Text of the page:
By Martha Walls and Corey Slumkoski
In Halifax, the issue of naming parks, buildings and other public sites after British soldier and “city founder” Edward Cornwallis has been contentious and longstanding. A May 2016 decision of Halifax City Council to not debate the renaming of public landmarks bearing Cornwallis’ name did not silence the matter. In April 2017, at the urging City Councilor Shawn Cleary, the city endorsed a plan to establish an expert panel to further consider the Cornwallis issue, though with little momentum since. Recently, a Canada Day attempt by five men who claimed membership in a racist right-wing fraternity called the “Proud Boys” to interrupt a protest by Indigenous people in a ceremony at the foot of the symbolic Cornwallis statue in a downtown park has again thrust the issue into the public spotlight.
This coming Saturday, 15 July 2017, Mi’kmaq have organized another protest at the feet of Cornwallis. Having demanded assurances from the city that the Cornwallis statue will be removed by Natal Day, the day that commemorates Halifax’s “founding” by the British, organizers promise to “peacefully remove” the statue if such a guarantee is not made by Saturday. Promoted via social media and reported on by various news outlets, Halifax Mayor Mike Savage, the Assembly of Nova Scotia Mi’kmaq Chiefs, and the Executive Director of the Mi’kmaw Native Friendship Centre have all weighed in, calling for temperance in the protest. Still, as other Mi’kmaq and their supporters endorse the protest and have received no city assurances about the statue’s imminent removal, the protest is slated to go ahead. Cornwallis’s fate remains unknown.
Advocates for the removal of the Cornwallis statue cite the distressing colonial legacy of Edward Cornwallis, a man whose 1749 “Scalp Proclamation” infamously offered a cash reward for the murder of Mi’kmaq people and embodies a harsh and genocidal British campaign against Indigenous people. The celebration of his image in city spaces, they contend, reinforces past inequities and obscures disturbing truths about Halifax’s founding.
Those who support the maintenance of the Cornwallis statue – whose ideas emerge clearly in various social media exchanges – also root their positions in history. They harbour fears about “re-writing” history and wish to “protect” a city heritage that has been promulgated for decades (and reinforced by the existence of the Cornwallis statue and other edifices bearing his name). Other Cornwallis supporters evoke “history” differently as they justify the maintenance of Cornwallis by drawing on the false equivalency – false in every sense of the word – that genocide was par for the course in the 18th century and that the Mi’kmaq were enthusiastic participants. Recent online comments regarding the planned protest picked up this thread as they evoked the (erroneous) notion that the Mi’kmaq partook in the wholesale slaughters not only of the Beothuk of Newfoundland, but the “Vikings” as well, and thus deserved their own fate at the hands of the British.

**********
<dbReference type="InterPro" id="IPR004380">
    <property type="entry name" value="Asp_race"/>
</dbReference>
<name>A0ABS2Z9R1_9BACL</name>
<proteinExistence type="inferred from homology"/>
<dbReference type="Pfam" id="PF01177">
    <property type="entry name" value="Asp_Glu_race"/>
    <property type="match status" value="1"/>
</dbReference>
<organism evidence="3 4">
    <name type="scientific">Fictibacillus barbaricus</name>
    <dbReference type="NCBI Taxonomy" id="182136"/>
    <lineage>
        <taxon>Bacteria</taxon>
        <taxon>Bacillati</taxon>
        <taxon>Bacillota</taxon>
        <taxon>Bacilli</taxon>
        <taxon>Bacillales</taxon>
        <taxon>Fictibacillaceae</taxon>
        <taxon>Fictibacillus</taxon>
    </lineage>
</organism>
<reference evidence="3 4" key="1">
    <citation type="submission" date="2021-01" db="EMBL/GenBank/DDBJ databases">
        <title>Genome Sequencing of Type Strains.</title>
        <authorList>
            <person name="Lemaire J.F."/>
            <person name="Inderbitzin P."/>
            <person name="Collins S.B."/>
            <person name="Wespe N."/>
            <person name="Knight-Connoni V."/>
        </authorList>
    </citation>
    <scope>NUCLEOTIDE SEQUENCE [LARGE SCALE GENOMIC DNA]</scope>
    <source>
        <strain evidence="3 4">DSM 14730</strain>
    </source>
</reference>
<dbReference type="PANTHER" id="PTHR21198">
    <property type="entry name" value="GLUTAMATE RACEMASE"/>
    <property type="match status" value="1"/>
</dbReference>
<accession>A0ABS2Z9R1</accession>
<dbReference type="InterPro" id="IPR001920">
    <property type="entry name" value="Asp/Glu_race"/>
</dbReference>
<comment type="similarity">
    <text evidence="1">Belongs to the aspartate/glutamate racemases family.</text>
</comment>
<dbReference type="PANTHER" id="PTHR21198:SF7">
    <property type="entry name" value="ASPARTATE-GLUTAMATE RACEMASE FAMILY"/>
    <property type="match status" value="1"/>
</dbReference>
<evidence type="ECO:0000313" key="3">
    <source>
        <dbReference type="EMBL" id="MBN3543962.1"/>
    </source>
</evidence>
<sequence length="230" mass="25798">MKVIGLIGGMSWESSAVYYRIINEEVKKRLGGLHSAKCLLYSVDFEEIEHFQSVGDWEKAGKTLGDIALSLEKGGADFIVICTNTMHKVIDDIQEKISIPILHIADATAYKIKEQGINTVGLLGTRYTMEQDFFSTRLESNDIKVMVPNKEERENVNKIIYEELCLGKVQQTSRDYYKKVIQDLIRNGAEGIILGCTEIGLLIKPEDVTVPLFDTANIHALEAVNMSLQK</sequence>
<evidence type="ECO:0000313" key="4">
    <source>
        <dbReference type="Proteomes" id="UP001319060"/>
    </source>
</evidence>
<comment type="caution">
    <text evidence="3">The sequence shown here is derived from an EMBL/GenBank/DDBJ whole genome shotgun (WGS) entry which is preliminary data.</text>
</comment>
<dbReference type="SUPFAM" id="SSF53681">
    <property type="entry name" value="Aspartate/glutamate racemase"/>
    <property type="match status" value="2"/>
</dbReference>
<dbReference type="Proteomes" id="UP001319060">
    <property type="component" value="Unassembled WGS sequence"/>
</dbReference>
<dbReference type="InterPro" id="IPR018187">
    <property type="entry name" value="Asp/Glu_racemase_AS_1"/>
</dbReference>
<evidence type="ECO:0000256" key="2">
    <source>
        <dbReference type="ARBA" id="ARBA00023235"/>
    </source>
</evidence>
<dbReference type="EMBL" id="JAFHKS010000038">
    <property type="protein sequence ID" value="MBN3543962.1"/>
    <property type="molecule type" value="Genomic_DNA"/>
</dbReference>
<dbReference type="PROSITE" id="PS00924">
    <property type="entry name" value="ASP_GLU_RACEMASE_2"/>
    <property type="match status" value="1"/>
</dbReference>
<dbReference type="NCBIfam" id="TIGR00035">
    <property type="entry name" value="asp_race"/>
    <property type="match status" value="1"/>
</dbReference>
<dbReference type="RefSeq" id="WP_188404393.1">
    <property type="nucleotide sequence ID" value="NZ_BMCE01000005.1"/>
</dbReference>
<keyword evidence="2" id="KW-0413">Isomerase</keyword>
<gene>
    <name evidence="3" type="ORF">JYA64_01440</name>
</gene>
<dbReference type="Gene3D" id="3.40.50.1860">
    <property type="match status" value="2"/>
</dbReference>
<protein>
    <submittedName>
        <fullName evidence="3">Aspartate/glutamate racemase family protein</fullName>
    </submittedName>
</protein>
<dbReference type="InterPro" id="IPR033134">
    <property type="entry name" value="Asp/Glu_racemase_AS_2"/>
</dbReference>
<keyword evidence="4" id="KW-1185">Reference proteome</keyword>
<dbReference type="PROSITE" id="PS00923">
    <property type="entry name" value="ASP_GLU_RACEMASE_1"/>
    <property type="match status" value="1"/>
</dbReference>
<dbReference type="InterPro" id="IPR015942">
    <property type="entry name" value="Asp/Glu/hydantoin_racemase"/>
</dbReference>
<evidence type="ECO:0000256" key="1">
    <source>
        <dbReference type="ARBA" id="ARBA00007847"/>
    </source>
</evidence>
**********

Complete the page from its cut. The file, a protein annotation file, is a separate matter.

As professional historians we are intrigued – and in some instances highly disturbed – by the “history” generated by the Cornwallis debate. As our combined expertise encompasses the experiences of Mi’kmaw struggles against colonialism and issues in the commemoration of past events, we are not only deeply aware of how problematic a figure is Cornwallis as an object of celebration, but we are also keenly attuned to the role that commemoration has in shaping the contemporary social and cultural climate of a community. As we see it, the Cornwallis debate revolves around reconsidering the ways in which we remember, or commemorate, the past.
Commemoration is not now—and has never been, nor should it ever be—a static and unchanging enterprise intended to preserve an unalterable, singular version of the past. It demands that we not just recount what happened, but that we reflect more deeply on how our collective pasts intersect with current values and beliefs. We believe that, collectively, our values and beliefs have changed significantly since the erection of the Edward Cornwallis Statue in 1931—we are a more diverse society that better recognizes our varied historical experiences, and we are attuned to the ways in which certain Nova Scotians continue to be marginalized by injustices of the past. Removing the Cornwallis statue does not mean excising him from our history. It simply means that we are offering an unequivocal statement that our values have changed over the past eighty plus years.
Clearly, this is a polarizing issue. It seems likely that this Saturday both sides of the debate will meet at the Cornwallis statue in downtown Halifax. We sincerely hope that this will be a peaceful and respectful protest/counter-protest, one that generates insightful debate and satisfactory resolution to the matter of Edward Cornwallis’ place in twenty-first century Halifax.
Please note: portions of this post were previously published in a 19 May 2016 letter to the editor of The Coast.
Martha Walls and Corey Slumkoski teach in the History Department at Mount Saint Vincent University.
 This line of argument can be seen in comments made by Cornwallis supporters on the Removing Cornwallis Facebook page. We have altered the original text in recognition of the fact that comments on the CBC’s online coverage of this event have now been disabled.